In step 15, a new “Up” limit is determined and stored in the field_final_up_limit.
Rule I) If the absolute value of the difference between the current and the past “Up” limits is less than or equal to 2, then set the final “Up” limit to equal the past “Up” limit. As will be seen below, this effectively results in the past “Up” limit remaining unchanged from one iteration of steps 2 to 24 to the next. This rule can be expressed in pseudo-code as:
Rule II) If the current “Up” limit is more than 2 pixels less than (ie higher than) the past “Up” limit then the final “Up” limit is set to equal the past “Up” limit minus a pre-determined “Up-move-out” amount which, in the present embodiment, is set to an initial default value of 1 pixel. As will be seen below, this effectively results in the past “Up” limit moving vertically upwards by the “Up-move-out” amount from one iteration to the next. This rule can be expressed in pseudo-code as:
Rule III) If the current “Up” limit is more than 2 pixels more than (ie lower than) the past “Up” limit then the final “Up” limit is set to equal the past “Up” limit plus a predetermined “Up-move-in” amount which, in the present embodiment, is set to equal the “Up-move-out” amount. This rule can be expressed in pseudo-code as:
This step corresponds to step 15 for the “Down” limit. Thus, expressed in pseudo-code terms only:—
In the present embodiment,
This step corresponds to steps 15 and 16 for the Left direction. This is performed on a slice by slice basis. If a particular slice to be processed is either wholly above the final Up limit calculated in step 15 or wholly below the final Down limit calculated in step 16, then the slice is ignored and the process proceeds to step 18; otherwise one of the following rules (again expressed only in pseudo-code for the sake of brevity) is exercised as appropriate:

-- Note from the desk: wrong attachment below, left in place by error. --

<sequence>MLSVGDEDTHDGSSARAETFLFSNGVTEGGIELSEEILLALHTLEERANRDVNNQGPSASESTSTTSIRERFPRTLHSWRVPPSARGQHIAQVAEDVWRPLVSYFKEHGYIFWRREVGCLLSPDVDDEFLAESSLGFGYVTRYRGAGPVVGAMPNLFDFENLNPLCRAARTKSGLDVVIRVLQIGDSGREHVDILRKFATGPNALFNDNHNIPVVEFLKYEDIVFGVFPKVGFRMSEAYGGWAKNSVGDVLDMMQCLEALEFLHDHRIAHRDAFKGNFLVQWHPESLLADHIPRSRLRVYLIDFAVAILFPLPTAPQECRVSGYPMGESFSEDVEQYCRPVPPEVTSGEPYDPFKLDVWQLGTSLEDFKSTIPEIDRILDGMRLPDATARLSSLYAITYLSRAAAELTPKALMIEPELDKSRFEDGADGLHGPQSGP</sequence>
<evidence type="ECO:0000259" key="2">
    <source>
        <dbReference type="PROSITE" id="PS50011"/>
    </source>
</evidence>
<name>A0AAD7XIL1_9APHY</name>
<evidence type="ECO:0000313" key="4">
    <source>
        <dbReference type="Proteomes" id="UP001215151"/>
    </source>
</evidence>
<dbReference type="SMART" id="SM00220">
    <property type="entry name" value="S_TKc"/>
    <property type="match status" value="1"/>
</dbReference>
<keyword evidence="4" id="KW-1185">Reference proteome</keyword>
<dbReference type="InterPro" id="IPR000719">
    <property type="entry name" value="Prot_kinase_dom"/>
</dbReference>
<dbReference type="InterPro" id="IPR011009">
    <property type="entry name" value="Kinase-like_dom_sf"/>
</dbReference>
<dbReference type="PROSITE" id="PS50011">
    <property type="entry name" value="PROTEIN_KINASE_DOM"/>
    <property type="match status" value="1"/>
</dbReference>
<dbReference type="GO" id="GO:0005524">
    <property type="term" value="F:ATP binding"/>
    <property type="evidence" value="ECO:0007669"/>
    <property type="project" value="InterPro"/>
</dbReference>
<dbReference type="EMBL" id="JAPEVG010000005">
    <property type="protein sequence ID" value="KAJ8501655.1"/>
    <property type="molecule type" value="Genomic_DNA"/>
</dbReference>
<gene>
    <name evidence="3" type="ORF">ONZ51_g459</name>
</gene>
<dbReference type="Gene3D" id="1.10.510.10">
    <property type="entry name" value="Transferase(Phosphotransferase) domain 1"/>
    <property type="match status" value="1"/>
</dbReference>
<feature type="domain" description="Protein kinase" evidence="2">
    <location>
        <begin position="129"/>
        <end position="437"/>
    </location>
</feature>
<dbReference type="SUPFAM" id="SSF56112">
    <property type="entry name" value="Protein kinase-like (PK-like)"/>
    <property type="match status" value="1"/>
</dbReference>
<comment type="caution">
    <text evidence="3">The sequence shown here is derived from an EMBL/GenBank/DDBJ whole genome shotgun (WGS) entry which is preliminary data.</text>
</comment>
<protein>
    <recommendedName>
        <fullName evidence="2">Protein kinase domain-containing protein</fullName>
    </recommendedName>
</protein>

Note that in the present embodiment, left-move-in # left-move-out=up-move-out.
This has the effect that in the sideways directions, the shrinking mask is able to shrink more quickly than it can expand. This assists the shrinking mask, and thus ultimately the mask frame, to encompass only the dynamic object of interest in a relatively short number of iterations thus reducing the amount of bandwidth required to be sent to transmit the video information. However, once the mask has shrunk to fit the dynamic object, it is no longer necessary to leave the move-in value so high; step 21 below deals with this in the present embodiment.